This book covers a wide spectrum of advanced knowledge with Active Server Pages, however is completely based around Microsoft technologies. Several other authors composed this book, which helps the reader get a dynamic flavor of knowledge from chapter to chapter. Any intermediate/advanced web developer, interested in enterprise web application development, should purchase a copy of this book for reference purposes.



Product: Book - Paperback
Title: Professional Active Server Pages 3.0 (Programmer to Programmer)
Publisher: Peer Information
Authors: Alex Homer, David Sussman, Brian Francis, George Reilly, Dino Esposito, Craig McQueen, Simon Robinson, Richard Anderson, Andrea Chiarelli, Chris Blexrud, Bill Kropog, John Schenken, Matthew Gibbs, Dean Sonderegger, Dan Denault
Rating: 4/5
Customer opinion - 4 stars out of 5
For inter./adv. web developers using Microsoft technologies


Professional Active Server Pages 3.0, by Alex Homer, is a book on developing web applications using Active Server Pages 3.0. This book goes in depth into developing web applications with discussions and examples on advanced topics such as, CDO/Microsoft Exchange Server, ADO/Microsoft SQL Server, and ADSI/Active Directory. Homer presents the reader with a wealth of information on advanced enterprise level topics based on Microsoft technologies. This book is excellent for intermediate/advanced users who wish to learn about Active Server Pages using Microsoft technologies, however due to the fact Homer does not goes in depth with fundamentals of programming Visual Basic Script, this book should not be recommended to novice developers.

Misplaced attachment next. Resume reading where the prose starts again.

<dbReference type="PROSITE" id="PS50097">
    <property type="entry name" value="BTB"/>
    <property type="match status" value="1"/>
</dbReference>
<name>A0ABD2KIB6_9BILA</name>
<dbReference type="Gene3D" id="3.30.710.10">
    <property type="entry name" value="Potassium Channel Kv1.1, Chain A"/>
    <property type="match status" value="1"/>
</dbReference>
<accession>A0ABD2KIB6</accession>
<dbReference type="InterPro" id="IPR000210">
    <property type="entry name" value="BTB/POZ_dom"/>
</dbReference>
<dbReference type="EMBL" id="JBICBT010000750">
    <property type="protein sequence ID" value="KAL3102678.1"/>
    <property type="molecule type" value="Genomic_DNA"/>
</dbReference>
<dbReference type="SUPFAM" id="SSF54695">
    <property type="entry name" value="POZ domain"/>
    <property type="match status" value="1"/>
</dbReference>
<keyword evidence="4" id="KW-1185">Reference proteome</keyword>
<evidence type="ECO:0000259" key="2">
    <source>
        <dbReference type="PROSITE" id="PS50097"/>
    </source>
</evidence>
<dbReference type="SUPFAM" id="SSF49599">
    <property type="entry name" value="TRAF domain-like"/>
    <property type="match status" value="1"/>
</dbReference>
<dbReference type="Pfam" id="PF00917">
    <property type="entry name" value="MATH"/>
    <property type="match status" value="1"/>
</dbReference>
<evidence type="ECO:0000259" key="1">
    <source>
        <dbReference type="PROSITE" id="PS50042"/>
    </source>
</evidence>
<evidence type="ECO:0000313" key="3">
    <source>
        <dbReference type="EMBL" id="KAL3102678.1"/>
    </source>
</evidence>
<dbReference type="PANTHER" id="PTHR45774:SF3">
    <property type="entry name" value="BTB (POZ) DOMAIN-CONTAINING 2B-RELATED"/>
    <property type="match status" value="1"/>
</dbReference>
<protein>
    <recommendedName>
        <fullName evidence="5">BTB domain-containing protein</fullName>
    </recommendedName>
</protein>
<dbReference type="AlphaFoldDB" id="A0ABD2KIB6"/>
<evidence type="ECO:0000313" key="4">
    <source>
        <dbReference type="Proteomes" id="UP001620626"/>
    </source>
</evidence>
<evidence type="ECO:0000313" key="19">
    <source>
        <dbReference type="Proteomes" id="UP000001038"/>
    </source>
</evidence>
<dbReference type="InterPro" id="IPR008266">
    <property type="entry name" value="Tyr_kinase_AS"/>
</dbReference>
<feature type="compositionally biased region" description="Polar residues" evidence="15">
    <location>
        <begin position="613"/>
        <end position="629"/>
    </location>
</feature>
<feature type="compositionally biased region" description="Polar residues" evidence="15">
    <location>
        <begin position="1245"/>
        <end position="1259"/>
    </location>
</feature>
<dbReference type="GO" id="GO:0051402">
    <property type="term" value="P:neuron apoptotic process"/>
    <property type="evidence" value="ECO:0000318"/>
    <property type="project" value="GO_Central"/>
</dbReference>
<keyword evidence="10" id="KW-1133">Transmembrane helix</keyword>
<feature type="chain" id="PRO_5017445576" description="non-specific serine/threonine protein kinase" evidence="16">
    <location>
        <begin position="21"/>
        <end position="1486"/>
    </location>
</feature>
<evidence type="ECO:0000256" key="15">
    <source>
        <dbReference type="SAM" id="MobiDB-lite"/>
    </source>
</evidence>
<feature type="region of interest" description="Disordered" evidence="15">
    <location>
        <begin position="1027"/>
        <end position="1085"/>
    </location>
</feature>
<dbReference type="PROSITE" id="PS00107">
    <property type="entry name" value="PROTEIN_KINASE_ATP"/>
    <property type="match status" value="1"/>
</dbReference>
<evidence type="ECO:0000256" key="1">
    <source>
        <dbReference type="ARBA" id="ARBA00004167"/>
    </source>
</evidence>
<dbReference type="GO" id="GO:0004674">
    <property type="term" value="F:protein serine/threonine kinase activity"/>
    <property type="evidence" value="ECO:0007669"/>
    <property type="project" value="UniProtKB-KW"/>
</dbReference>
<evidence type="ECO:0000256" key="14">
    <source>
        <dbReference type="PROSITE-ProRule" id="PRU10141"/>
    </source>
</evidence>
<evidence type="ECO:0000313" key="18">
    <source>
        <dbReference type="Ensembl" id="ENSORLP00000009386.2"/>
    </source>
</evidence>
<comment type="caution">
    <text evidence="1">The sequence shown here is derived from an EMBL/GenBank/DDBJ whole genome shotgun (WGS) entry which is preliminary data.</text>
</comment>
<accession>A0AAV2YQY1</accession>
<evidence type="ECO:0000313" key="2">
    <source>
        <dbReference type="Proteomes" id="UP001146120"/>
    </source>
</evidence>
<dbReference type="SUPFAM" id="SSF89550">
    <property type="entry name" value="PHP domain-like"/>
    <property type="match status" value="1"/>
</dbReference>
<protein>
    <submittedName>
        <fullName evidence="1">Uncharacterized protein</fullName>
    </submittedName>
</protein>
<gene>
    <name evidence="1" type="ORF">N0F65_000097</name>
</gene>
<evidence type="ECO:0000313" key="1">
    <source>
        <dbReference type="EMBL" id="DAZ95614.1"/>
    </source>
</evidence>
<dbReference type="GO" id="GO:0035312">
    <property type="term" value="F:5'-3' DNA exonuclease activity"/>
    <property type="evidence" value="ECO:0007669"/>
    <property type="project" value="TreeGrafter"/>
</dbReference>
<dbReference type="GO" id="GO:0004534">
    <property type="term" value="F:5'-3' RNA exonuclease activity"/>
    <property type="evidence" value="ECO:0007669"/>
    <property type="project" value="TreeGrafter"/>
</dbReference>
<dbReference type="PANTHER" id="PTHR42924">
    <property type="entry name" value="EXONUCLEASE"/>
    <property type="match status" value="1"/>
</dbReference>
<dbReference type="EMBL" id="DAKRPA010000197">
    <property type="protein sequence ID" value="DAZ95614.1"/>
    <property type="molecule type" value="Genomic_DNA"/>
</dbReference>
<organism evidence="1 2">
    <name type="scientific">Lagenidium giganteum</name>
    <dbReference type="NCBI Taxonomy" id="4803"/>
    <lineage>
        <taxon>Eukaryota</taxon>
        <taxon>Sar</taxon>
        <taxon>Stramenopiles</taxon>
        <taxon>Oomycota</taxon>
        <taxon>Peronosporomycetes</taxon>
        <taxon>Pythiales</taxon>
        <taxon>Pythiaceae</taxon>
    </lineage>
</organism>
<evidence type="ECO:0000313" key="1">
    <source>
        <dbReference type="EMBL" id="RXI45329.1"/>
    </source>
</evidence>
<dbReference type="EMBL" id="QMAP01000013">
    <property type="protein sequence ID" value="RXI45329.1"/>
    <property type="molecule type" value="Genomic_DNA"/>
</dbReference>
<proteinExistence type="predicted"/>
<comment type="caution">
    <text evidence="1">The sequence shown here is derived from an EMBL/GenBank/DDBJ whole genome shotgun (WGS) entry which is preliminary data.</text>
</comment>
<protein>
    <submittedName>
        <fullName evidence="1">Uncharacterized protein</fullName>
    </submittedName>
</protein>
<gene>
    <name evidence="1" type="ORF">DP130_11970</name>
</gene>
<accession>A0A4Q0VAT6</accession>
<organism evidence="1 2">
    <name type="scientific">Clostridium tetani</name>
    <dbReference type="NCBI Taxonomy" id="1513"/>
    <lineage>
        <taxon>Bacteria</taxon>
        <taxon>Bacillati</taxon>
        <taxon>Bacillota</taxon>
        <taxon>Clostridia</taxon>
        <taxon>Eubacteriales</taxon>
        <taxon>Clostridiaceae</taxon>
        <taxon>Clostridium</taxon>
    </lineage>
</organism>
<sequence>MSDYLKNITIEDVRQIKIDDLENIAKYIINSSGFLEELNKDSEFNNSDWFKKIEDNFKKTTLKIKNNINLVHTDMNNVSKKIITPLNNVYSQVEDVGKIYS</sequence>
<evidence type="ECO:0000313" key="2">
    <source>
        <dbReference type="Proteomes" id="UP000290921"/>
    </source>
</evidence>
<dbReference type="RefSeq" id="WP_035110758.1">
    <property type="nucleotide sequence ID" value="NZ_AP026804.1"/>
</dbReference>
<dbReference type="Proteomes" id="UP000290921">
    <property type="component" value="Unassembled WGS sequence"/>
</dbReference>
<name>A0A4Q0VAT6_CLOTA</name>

Throughout the book, Homer discusses the importance of COM/COM+ and what that technology can do for your web application. He writes examples of a COM+ component in Visual Basic and shows the user how to register/load the component into memory along with utilizing the functionality of them in an Active Server Page. Homer further explores the features of Windows 2000 by introducing the features of Active Directory and explaining/demonstrating how ADSI can connect an Active Server Page to the Active Directory. The book goes into further detail on enterprise level topics by discussing how CDO interfaces with Microsoft Exchange Server. Using CDO, a developer can access all of users Exchange account information including mail, contacts, calendar, etc. The book ends with performance and security issues for web applications running on a Windows 2000 Server and how an administrator should configure a Windows 2000 Server for maximum performance and security.
The software/technologies the book uses are based on products/technologies developed by Microsoft. Since Active Server Pages is a Microsoft technology, it would be reasonable to use only Microsoft products/technologies. However, in the real world, many businesses have heterogeneous environments with Oracle database servers and JavaScript web developers. The fact that this book only exposes the reader to vendor-specific technologies could be a down fall, however creates a centralized focus for the reader.
This book covers a wide spectrum of advanced knowledge with Active Server Pages, however is completely based around Microsoft technologies. Several other authors composed this book, which helps the reader get a dynamic flavor of knowledge from chapter to chapter. Any intermediate/advanced web developer, interested in enterprise web application development, should purchase a copy of this book for reference purposes.